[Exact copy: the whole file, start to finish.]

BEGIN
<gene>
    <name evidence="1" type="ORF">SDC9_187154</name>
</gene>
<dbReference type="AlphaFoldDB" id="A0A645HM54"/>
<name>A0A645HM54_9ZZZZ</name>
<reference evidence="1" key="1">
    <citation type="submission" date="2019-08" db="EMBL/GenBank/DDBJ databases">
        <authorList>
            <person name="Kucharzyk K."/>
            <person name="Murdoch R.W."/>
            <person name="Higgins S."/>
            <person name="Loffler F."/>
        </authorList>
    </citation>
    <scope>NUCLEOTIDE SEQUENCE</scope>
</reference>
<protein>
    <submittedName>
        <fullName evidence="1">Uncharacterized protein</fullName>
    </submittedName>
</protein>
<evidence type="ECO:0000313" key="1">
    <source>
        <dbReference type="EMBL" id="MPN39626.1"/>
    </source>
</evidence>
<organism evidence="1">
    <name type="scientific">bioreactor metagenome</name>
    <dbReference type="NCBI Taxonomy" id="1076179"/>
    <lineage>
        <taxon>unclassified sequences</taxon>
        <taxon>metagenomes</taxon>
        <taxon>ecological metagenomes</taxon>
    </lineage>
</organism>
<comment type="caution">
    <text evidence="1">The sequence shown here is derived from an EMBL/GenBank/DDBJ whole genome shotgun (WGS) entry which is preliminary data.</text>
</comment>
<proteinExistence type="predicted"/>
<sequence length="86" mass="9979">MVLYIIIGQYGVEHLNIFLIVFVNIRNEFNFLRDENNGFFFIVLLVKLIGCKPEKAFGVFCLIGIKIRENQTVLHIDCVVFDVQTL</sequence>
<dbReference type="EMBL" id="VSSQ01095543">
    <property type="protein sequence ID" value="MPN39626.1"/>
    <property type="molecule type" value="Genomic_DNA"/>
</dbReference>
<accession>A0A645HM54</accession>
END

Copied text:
<gene>
    <name evidence="1" type="ORF">SDC9_187154</name>
</gene>
<dbReference type="AlphaFoldDB" id="A0A645HM54"/>
<name>A0A645HM54_9ZZZZ</name>
<reference evidence="1" key="1">
    <citation type="submission" date="2019-08" db="EMBL/GenBank/DDBJ databases">
        <authorList>
            <person name="Kucharzyk K."/>
            <person name="Murdoch R.W."/>
            <person name="Higgins S."/>
            <person name="Loffler F."/>
        </authorList>
    </citation>
    <scope>NUCLEOTIDE SEQUENCE</scope>
</reference>
<protein>
    <submittedName>
        <fullName evidence="1">Uncharacterized protein</fullName>
    </submittedName>
</protein>
<evidence type="ECO:0000313" key="1">
    <source>
        <dbReference type="EMBL" id="MPN39626.1"/>
    </source>
</evidence>
<organism evidence="1">
    <name type="scientific">bioreactor metagenome</name>
    <dbReference type="NCBI Taxonomy" id="1076179"/>
    <lineage>
        <taxon>unclassified sequences</taxon>
        <taxon>metagenomes</taxon>
        <taxon>ecological metagenomes</taxon>
    </lineage>
</organism>
<comment type="caution">
    <text evidence="1">The sequence shown here is derived from an EMBL/GenBank/DDBJ whole genome shotgun (WGS) entry which is preliminary data.</text>
</comment>
<proteinExistence type="predicted"/>
<sequence length="86" mass="9979">MVLYIIIGQYGVEHLNIFLIVFVNIRNEFNFLRDENNGFFFIVLLVKLIGCKPEKAFGVFCLIGIKIRENQTVLHIDCVVFDVQTL</sequence>
<dbReference type="EMBL" id="VSSQ01095543">
    <property type="protein sequence ID" value="MPN39626.1"/>
    <property type="molecule type" value="Genomic_DNA"/>
</dbReference>
<accession>A0A645HM54</accession>